The tyramine study was a double-blind, placebo-controlled, randomized, dose-ranging study of rasagiline using a positive control (phenelzine), a known non-selective MAO inhibitor, and a comparator drug (selegiline). This study was part of a Phase IV commitment to the FDA at the time of AZILECT® approval. The study results were based on Tyramine Sensitivity Factor (TSF), which measures the ratio of tyramine pressor dose before (baseline) and after MAO inhibitor administration.
In the study, 179 healthy male and female volunteers, aged 40 to 70 years received escalating doses of oral tyramine from 25 mg up to 800 mg administered under fasting conditions. TSF was calculated as the tyramine dose associated with three consecutive increases from baseline in systolic blood pressure (SBP) 30 mm Hg over 10 minutes (tyramine pressor dose) in period one divided by the dose associated with the same change in SBP in period three.
Geometric mean TSFs of all doses of rasagiline were substantially lower than the TSF for phenelzine. TSFs of various doses of rasagiline were comparable to those of selegiline and placebo.
About AZILECT ®
AZILECT® (rasagiline tablets) is indicated for the treatment of the signs and symptoms of Parkinson's disease (PD) as initial therapy alone and to be added to levodopa later in the disease.
AZILECT® is now available in 39 countries, including the U.S., Canada, Israel, Mexico and all of the European Union countries, where it is marketed by Teva in collaboration with Lundbeck A/S as part of a long-term strategic alliance.
About Parkinson's disease
Parkinson's disease is an age-related degenerative disorder of the brain. Symptoms can include: tremor, stiffness, slowness of movement, and impaired balance. An estimated five million people worldwide suffer from the disease, with an average age of onset of about 60 years.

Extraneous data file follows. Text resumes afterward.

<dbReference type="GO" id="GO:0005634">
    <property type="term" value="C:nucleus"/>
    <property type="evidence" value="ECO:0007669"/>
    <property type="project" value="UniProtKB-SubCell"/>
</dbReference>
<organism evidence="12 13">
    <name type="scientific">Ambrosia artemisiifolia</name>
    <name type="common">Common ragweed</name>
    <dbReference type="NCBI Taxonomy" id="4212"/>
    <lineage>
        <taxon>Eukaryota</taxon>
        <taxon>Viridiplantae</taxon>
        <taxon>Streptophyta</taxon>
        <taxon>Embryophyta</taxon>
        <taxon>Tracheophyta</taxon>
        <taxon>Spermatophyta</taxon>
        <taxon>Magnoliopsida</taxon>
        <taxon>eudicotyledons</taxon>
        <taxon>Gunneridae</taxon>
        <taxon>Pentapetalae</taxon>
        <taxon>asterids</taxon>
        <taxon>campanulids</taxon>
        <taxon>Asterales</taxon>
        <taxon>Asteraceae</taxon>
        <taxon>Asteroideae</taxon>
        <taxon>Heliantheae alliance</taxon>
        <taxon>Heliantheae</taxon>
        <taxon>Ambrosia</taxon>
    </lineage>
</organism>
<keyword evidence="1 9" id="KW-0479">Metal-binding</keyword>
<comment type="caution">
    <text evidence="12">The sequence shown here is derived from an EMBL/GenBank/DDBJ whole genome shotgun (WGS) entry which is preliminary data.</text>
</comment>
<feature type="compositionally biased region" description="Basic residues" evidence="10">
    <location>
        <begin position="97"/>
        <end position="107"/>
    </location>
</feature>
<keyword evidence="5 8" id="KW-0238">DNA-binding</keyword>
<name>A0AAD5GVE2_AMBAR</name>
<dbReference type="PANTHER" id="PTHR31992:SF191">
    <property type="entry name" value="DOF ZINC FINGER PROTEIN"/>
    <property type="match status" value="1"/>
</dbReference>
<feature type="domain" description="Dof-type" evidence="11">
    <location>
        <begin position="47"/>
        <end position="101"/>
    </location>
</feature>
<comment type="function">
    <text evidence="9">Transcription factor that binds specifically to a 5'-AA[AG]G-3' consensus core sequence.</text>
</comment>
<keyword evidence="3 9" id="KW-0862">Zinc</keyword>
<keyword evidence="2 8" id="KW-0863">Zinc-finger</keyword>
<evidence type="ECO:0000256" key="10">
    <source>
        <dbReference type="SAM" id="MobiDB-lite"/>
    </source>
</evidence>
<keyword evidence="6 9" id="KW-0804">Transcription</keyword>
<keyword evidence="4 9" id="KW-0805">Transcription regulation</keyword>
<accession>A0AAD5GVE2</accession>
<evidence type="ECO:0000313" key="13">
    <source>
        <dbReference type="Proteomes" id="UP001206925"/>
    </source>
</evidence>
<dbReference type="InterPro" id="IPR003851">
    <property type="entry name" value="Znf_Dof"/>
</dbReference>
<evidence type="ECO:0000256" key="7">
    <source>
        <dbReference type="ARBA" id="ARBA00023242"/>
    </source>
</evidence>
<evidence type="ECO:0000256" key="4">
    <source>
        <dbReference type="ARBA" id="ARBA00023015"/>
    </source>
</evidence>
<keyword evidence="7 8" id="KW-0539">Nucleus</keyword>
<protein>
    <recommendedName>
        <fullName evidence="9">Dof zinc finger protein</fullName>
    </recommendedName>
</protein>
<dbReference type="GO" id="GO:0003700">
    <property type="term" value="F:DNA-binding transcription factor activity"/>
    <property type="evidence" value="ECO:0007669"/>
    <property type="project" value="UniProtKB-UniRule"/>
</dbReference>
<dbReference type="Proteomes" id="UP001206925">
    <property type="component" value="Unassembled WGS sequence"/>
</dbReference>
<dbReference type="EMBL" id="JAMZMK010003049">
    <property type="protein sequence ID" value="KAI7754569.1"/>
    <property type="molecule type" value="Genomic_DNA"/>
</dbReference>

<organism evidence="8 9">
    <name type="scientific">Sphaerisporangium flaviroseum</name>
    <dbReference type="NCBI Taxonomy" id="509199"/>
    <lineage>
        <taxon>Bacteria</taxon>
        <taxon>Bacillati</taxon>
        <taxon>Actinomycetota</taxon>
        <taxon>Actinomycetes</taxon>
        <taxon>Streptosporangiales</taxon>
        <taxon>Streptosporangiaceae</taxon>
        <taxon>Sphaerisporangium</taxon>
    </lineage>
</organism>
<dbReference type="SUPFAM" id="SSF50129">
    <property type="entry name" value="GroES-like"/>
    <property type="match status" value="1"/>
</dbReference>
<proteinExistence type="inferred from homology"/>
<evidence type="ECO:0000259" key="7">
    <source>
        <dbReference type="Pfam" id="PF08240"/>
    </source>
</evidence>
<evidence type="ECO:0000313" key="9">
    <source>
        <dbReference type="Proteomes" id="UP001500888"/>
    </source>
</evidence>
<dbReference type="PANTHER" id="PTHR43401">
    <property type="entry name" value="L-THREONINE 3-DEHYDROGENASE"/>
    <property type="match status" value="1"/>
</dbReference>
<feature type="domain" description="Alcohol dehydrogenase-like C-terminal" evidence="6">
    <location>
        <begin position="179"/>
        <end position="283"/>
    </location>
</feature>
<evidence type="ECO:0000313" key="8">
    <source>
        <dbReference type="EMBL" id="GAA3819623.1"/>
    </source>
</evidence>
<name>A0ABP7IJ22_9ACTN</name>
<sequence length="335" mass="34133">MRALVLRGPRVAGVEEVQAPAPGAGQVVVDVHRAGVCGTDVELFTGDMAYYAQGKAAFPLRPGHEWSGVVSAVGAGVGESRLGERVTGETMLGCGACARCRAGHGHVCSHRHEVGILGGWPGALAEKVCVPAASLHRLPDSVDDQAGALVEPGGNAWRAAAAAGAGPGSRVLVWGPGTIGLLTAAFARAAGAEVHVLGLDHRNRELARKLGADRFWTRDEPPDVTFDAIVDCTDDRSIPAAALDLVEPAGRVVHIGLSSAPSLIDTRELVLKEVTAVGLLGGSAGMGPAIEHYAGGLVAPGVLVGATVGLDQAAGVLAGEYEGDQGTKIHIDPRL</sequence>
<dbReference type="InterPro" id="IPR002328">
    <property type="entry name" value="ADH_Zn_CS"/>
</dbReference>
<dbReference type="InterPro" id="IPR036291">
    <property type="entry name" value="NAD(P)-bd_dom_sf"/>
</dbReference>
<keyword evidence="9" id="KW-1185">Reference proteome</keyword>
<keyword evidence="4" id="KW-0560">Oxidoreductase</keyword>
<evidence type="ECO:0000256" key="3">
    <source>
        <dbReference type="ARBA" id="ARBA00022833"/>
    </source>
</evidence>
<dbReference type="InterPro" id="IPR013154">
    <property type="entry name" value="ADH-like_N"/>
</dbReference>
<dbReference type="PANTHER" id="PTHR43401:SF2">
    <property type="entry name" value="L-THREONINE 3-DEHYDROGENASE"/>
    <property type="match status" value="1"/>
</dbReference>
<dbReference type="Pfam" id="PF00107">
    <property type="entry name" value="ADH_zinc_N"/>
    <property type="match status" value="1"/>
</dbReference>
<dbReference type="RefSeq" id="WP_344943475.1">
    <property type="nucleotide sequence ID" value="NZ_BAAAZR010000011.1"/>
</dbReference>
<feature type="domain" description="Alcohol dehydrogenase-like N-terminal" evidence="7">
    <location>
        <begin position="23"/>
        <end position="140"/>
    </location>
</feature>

Teva Pharmaceutical Industries Ltd. (NASDAQ: TEVA), headquartered in Israel, is among the top 20 pharmaceutical companies in the world and is the leading generic pharmaceutical company. The company develops, manufactures and markets generic and innovative pharmaceuticals and active pharmaceutical ingredients. Over 80 percent of Teva's sales are in North America and Western Europe.
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This release contains forward-looking statements, which express the current beliefs and expectations of management. Such statements are based on management's current beliefs and expectations and involve a number of known and unknown risks and uncertainties that could cause our future results, performance or achievements to differ significantly from the results, performance or achievements expressed or implied by such forward-looking statements. Important factors that could cause or contribute to such differences include risks relating to: our ability to successfully develop and commercialize additional pharmaceutical products, the introduction of competing generic equivalents, the extent to which we may obtain U.S. market exclusivity for certain of our new generic products and regulatory changes that may prevent us from utilizing exclusivity periods, potential liability for sales of generic products prior to a final resolution of outstanding patent litigation, including that relating to the generic versions of Neurontin®, Lotrel®, Protonix® and Eloxatin®, the current economic conditions, competition from brand-name companies that are under increased pressure to counter generic products, or competitors that seek to delay the introduction of generic products, the effects of competition on our innovative products, especially Copaxone® sales, dependence on the effectiveness of our patents and other protections for innovative products, the impact of consolidation of our distributors and customers, the impact of pharmaceutical industry regulation and pending legislation that could affect the pharmaceutical industry, our ability to achieve expected results though our innovative R&D efforts, the difficulty of predicting U.S. Food and Drug Administration, European Medicines Agency and other regulatory authority approvals, the uncertainty surrounding the legislative and regulatory pathway for the registration and approval of biotechnology-based products, the regulatory environment and changes in the health policies and structures of various countries, supply interruptions or delays that could result from the complex manufacturing of our products and our global supply chain, our ability to successfully identify, consummate and integrate acquisitions, the potential exposure to product liability claims to the extent not covered by insurance, our exposure to fluctuations in currency, exchange and interest rates, significant operations worldwide that may be adversely affected by terrorism, political or economical instability or major hostilities, our ability to enter into patent litigation settlements and the intensified scrutiny by the U.S. government, the termination or expiration of governmental programs and tax benefits, impairment of intangible assets and goodwill, environmental risks, and other factors that are discussed in this report and in our other filings with the U.S. Securities and Exchange Commission ("SEC").